• Christopher Haggarty-Weir

Effexor and Buyer Behaviour

The pharmaceutical industry is one with many rich customer interactions due to the nature of over-the-counter drugs, and prescription only medicines. This means that there will be a mixed customer base, from distributors, hospitals, doctors, and patients themselves. Understanding the behaviour of different customer groups is vital for maintaining business competitiveness.


This article examines the buyer behaviour behind Pfizer’s Effexor product (the brand name for the pharmaceutical compound venlafaxine), a type of drug used predominantly in the treatment of depression and anxiety. Here we are going to classify the buyer into three types; patients prescribed the drug, pharmacies that stock it, and governmental organisations that bulk purchase after price negotiations. A model of buyer behaviour for Effexor will be given, followed by both organizational buyer and individual consumer models.

Buyer Behaviour Model

Before investigating specific models for organizational and individual buyers of Effexor, it helps to first understand general consumer behaviour in the drug market. Taking the general model of consumer behaviour (as shown in Wells & Prensky, 1996) and tweaking it for a drug we see that: there is need recognition (need for the drug), option identification and evaluation (what different drugs can be obtained and what are their differences?), purchase and use, evaluation of the experience (that is, the experience with the purchased drug), feedback, and the completion of the experience (as displayed in Figure 1). These are all commonalities between both organizational and individual buyers, however there are some important details which will now be explored in more depth.

Figure 1. Simplified Buyer Behaviour Model for Prescription Pharmaceuticals:

Organizational Buyer Model

Aside from the model shown in the green section of Figure 1, certain specifics should be mentioned. Driving the reason an organization would purchase Effexor depends on the type of organization. Whilst both pharmacies and governmental organizations such as the UK’s National Health Service (NHS), see a need to stock drugs, each has a slightly different reason for why. Pharmacies need to stock drugs to meet patient prescribing demands driven by their prescribing doctor. The NHS however, acquires drugs in bulk after negotiating with suppliers to get large discounts to prevent high drug prices for taxpayers (unlike in the US, where consumers are left paying more). Due to the efficacy of Effexor and since it is one of the most prescribed antidepressants, it makes sense for pharmacies to ensure a constant stock of this drug. Regarding organizations like the NHS, they will of course be driven by cost-saving and since many cheaper generics of Effexor exist, they would only be driven to purchase from suppliers if enough doctors can be persuaded to prescribe Effexor with the ‘no substitutions’ box ticked on the prescription, which would have to be guided by evidence.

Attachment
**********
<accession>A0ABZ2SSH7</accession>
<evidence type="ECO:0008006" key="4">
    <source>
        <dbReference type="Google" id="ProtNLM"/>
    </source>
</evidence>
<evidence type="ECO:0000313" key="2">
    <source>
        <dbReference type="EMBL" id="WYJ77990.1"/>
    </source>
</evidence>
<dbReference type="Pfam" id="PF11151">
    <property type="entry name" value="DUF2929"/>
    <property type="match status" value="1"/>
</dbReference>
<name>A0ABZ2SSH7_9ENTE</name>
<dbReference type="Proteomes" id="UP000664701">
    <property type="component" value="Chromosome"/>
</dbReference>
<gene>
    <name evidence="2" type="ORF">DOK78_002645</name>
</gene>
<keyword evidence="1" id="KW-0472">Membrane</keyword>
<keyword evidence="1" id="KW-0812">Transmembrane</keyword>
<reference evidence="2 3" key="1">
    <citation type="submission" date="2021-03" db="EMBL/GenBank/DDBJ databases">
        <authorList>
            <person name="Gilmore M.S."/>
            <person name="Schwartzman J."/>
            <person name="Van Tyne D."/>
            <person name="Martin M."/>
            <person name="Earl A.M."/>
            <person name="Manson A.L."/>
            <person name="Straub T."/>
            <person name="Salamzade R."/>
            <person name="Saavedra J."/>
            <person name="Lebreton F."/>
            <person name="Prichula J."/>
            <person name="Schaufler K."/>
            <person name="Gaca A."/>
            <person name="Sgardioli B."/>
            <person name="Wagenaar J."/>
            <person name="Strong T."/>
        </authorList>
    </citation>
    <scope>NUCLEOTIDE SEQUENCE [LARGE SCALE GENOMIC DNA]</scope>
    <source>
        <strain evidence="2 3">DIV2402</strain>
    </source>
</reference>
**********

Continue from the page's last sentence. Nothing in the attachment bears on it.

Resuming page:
Individual Consumer Model

Aside from the individual consumer model details given in orange in Figure 1, there are some important intricacies to go into. Due to restrictions placed upon pharmaceutical companies regarding the advertising of prescription-only medicine, there are fewer options for influencing purchase decisions by patients regarding Effexor. Individuals will be prescribed Effexor only if either the doctor ticks ‘no substitutions’ on the prescription or if the pharmacist is incentivized to stock Effexor over generic products. This creates an unusual situation for a product whereby individual consumers are not the direct target despite being the end user. Rather Pfizer’s marketing and sales team would need to target doctors showing them evidence that the formulation of Effexor is superior to competing generics, and/or financially incentivize pharmacists to purchase and stock Effexor over generics.


Hopefully you now have a bit more of an understanding of the general overview of the buyer behaviour model and have been shown how it can be tweaked to formulate models for individual and organizational consumers (of drugs in this case). Further, specific information pertaining to the marketing of Effexor to these groups and how it fits into the models for each has been divulged, in particular, the differences in thought process at each stage of the general buyer behaviour model. As opposed to organizations, Effexor cannot be directly marketed towards the individual consumer (the patient), and thus requires indirect methods to reach them. Personally, I find consumer behaviour a fascinating area, and trying to develop methods to optimize consumer flow and product/service uptake is vital for keeping one's business competitive, even those not working in the pharmaceuticals sector.


Wells, W.D. & Prensky, D. (1996). Consumer Behaviour. New York, Wiley.

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